What Tuesday showed is that Christians can make a genuine difference in politics. We’ve seen this through CARE’s work. From securing the reintroduction of the marriage tax allowance (which gives a small amount of help if one parent chooses to stay home), to persuading the government to introduce new guidance on longer-term support for confirmed modern slavery victims, success is possible.

But along the way, you’ll meet fierce criticism which is often misleading mudslinging. Miriam Cates also experienced the darker side of the House of Commons this week. On Tuesday afternoon, there was a debate on a statement by the Secretary of State for Scotland, Alistair Jack about the UK Government’s use of a Section 35 order (part of the Scotland Act) to block the Scottish Government’s Gender Recognition and Reform (Scotland) Bill from receiving Royal Assent. He said this was because the legislation impacted on the Equality Act which is a reserved matter.

That move is fiercely opposed by the SNP in Westminster and also by some Labour MPs. Miriam spoke in support of the move by the UK Government. It’s worth quoting some of her speech. She said:

‘In a restaurant recently, I had an experience where a man dressed as a woman walked into the toilets where I was on my own. He stood behind me and stared at me in the mirror, looking me in the eye. I have no idea whether he intended me any harm, but my evolved instinct as a woman was to be frightened, because unlike in almost any other species, women are far less powerful than men and we cannot defend ourselves…Women are evolved to be wary of men in intimate spaces, which is why we have single-sex spaces and why they must continue to exist for the safety and privacy of women. The Bill threatens that social contract.’

In response, Labour MP Lloyd Russell-Moyle accused Miriam of delivering ‘one of the worse transphobic dog-whistle speeches I’ve heard in an awful long time.’ He called her arguments ‘disgusting’ and yelled across the house at her ‘You should be ashamed’.

(For the record, Sir Peter Bottomley raised a point of order in which he made it clear he believed Miriam had said nothing transphobic whatsoever.)

Tuesday then was a day where a Christian MP experienced both the highs of achieving success and the lows of being attacked very personally for speaking out against a very bad law. It’s a powerful reminder of both the opportunities there are for Christians in politics and the huge challenges too.

What Miriam experienced was a form of misogyny, yet another instance of an aggressive man looking to intimidate a woman.

Christians in politics have a huge opportunity here. The Apostle Paul commands all Christians to make sure our conversations are always ‘seasoned with salt’ (Colossians 4:4). The Lord Jesus combined ‘truth and grace’ (John 1:14). James says we should all listen more than we speak (James 1:19).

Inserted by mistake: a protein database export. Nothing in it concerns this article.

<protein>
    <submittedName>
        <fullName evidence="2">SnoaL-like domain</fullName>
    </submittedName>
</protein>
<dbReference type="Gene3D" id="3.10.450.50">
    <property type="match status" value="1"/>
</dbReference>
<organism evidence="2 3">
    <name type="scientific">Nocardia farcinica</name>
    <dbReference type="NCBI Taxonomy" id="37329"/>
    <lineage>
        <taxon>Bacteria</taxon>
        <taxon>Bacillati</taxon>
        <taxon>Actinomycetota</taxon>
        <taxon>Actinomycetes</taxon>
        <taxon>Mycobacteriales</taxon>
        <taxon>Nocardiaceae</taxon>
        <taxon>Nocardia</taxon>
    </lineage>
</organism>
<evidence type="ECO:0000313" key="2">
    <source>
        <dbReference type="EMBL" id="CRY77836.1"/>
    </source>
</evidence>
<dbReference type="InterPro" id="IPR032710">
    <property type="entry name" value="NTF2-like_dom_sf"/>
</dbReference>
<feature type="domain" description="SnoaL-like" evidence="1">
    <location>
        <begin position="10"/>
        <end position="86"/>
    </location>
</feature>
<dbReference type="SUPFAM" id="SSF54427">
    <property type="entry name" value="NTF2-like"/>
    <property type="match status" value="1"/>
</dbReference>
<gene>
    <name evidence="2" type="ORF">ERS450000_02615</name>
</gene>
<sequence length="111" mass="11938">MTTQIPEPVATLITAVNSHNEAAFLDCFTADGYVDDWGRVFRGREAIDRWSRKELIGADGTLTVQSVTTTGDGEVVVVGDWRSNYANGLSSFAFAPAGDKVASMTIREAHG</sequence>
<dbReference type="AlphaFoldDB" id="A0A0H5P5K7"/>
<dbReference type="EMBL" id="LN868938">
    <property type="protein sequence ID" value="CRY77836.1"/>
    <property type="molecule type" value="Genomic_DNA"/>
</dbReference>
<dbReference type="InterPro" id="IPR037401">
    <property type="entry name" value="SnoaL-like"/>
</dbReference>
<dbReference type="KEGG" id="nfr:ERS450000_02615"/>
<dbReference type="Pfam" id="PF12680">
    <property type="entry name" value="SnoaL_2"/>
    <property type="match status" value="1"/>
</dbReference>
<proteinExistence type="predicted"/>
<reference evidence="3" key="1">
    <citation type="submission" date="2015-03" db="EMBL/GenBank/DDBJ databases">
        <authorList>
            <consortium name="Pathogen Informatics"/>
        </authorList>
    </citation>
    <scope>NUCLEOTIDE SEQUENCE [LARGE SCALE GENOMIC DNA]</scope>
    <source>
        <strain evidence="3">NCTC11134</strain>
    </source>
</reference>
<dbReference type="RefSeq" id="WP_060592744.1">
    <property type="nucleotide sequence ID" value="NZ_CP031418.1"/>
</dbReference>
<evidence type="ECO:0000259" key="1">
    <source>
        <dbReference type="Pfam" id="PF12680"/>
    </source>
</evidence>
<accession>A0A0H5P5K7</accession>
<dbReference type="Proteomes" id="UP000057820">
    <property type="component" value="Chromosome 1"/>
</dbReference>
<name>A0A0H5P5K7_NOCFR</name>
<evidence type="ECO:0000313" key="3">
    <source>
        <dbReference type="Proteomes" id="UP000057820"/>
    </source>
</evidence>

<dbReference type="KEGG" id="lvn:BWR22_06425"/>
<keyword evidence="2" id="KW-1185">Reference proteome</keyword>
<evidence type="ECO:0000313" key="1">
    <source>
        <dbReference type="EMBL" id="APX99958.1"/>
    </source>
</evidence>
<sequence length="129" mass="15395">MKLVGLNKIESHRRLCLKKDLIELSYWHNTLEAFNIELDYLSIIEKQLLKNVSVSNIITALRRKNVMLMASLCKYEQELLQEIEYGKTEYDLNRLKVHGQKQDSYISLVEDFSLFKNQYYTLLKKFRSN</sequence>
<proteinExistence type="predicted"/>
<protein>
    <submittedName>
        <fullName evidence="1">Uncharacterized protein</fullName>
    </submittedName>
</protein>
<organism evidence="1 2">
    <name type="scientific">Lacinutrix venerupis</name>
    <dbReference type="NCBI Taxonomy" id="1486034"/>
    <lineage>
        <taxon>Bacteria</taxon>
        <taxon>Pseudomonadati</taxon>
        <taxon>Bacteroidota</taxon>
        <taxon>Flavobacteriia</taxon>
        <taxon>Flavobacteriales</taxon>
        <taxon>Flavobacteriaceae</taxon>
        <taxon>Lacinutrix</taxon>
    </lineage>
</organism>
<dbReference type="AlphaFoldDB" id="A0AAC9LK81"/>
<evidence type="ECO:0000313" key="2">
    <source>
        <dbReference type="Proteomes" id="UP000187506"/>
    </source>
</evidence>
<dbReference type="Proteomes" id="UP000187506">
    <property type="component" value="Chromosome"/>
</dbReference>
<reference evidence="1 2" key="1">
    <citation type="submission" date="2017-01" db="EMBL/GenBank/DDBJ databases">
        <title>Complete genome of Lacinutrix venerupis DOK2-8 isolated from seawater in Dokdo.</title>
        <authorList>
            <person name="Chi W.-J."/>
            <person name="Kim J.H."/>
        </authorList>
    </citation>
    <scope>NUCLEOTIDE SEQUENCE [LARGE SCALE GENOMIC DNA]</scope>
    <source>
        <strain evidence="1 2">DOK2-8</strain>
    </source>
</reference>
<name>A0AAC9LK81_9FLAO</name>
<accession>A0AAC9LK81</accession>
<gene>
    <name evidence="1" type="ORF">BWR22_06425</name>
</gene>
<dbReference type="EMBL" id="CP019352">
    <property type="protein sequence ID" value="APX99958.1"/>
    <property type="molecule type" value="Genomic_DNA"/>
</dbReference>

Let others shout and rage. Let others ridicule and mock. By our speech we can demonstrate both conviction and civility and in doing so, model a better way of doing public discourse. God has given us the Holy Spirit to help in this, so we don’t have to face the fury of the mob all by ourselves.

For MPs like Miriam, it’s also immensely encouraging to know there are Christians out there praying for them. This reality can give courage.

So, how can you pray for MPs like Miriam? Firstly, pray they will stay close to Jesus. The world of Westminster involves time away from family and temptation is a real challenge. Pray they will be protected from temptation and giving into to evil desires. Pray they will listen to God’s word and be filled with the Spirit, led by Him as they go about their work. You can pray they will know favour in meetings with colleagues and ministers. You can also pray they will be given courage to stand for truth, even when it goes against where current culture is at.

Perhaps you could also write to them and just thank them for their courage and for their work. Too often, Christians are known for writing to MPs only when we’re against something. But let’s go above and beyond and just send an encouraging message to let them know they’re not alone!

If I’m going to encourage you to pray for Christian brothers and sisters in politics, it seems fair to finish with a prayer.

Living God, we praise you for raising up men and women to be MPs, MSPs, MLAs and MSs, along with councilors as well. May they know your presence and strength. May they experience your grace as they represent their constituents and campaign on key matters. Lord, when they are attacked, give them courage and faith to stand their ground. May they know your blessing on their work and grant them breakthroughs and encouragements. Thank you for their faithfulness, as they honour you, may you honour them, just as your word says. We pray for those who help them in their parliamentary offices and constituency offices. Lord God, we pray you will help them to be light and salt and bring honour and glory to the Lord Jesus, in His name we pray, Amen.